The S&P 50 index fell to a new low for the year as U.S. stocks tumbled in late afternoon trading, following reports that the Eurozone debt crisis may get worse after the Greek government warned it would likely fail to meet deficit reduction targets.
As of 3:05 p.m. EST, the S&P 500 index is down 21.51 points, or 1,90 percent, to 1,109.78.
The ‘500’s’ closing low for the year was 1,119.46 for the year, which it reached on Aug. 8.
From its May 2011 high, the index is down about 19 percent, very close to the 20 percent decline required for a bear market.
Quincy Krosby, market strategist at Prudential Financial, told media: The [stock] market is continuing to trade based on what is happening in Europe, and that is going to overshadow everything else. The math [for Greece’s bailout] didn't add up a year ago, and the math doesn't add up today. The market knows that and is waiting for the Europeans to acknowledge it.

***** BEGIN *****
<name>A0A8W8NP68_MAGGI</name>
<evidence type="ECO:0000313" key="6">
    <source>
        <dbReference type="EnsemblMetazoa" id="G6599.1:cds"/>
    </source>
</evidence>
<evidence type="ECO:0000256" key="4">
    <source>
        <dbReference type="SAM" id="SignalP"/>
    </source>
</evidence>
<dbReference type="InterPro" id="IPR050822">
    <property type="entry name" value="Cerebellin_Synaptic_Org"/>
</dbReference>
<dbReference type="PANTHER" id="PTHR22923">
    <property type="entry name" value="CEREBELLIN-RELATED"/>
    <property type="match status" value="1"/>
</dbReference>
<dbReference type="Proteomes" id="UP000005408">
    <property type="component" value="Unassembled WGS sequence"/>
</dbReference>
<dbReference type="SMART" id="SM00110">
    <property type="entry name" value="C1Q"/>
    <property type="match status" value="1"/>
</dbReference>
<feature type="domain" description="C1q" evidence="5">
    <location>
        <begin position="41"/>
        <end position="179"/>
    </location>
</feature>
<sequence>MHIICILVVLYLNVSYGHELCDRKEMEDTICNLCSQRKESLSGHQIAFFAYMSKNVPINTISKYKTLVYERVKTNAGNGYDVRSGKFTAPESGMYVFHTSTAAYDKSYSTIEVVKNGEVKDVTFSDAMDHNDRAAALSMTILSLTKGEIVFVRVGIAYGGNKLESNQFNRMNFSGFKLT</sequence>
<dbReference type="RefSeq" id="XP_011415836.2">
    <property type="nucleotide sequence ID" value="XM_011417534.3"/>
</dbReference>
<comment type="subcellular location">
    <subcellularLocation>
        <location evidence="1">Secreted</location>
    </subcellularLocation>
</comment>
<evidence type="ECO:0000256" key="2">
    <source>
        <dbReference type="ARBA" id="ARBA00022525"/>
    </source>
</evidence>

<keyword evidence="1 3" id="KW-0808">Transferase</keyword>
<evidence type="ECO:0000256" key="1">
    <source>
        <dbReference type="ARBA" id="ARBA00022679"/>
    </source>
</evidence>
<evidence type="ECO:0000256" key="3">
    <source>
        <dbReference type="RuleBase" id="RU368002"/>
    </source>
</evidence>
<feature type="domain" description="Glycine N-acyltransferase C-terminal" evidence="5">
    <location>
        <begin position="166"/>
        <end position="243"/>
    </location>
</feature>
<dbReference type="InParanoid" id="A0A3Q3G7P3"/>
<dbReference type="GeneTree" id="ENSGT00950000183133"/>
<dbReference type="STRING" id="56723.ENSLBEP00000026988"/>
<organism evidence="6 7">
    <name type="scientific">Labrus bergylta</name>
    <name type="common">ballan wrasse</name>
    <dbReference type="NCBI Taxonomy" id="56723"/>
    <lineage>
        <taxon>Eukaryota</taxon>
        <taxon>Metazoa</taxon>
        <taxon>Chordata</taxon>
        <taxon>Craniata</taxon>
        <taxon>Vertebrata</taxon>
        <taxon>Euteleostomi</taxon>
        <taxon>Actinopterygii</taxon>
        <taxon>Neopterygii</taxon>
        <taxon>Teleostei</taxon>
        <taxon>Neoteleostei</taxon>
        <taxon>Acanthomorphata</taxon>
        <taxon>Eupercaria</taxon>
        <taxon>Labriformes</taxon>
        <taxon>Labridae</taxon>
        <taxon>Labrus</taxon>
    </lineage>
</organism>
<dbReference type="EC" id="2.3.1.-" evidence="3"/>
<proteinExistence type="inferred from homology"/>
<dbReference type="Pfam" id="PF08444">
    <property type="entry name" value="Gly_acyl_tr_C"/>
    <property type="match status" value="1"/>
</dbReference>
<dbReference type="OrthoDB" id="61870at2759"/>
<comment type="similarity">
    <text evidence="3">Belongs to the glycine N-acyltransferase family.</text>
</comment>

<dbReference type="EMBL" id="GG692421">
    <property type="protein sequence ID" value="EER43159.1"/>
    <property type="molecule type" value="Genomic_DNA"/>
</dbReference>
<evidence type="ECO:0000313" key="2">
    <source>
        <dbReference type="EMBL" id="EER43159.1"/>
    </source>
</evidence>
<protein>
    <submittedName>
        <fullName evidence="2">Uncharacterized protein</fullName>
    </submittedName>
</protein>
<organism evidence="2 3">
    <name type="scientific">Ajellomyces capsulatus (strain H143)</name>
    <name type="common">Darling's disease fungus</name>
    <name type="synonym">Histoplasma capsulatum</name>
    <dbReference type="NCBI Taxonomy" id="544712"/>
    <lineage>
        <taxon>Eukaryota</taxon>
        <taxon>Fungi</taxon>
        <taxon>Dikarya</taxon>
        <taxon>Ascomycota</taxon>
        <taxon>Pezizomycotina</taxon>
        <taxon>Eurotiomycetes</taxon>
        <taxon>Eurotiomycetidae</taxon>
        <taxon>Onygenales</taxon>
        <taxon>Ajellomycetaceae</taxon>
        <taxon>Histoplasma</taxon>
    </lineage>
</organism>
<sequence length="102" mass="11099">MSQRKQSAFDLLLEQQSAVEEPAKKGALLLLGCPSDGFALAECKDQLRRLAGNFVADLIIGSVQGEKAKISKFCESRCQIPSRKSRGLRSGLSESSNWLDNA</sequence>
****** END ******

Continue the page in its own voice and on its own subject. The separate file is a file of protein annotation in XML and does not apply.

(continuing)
Traders have apparently shrugged off a better-than-expected report from the Institute of Supply Management on U.S. manufacturing in September.
Among the worst performers in the index, Alcoa (NYSE: AA) is plunging 6.7 percent; Coca-Cola (NYSE: KO) is down 3.4 percent, while Caterpillar (NYSE: CAT) has fallen 4.4 percent.
However, all of the index’s categories are in the red, with financials and energy issues leading the way down.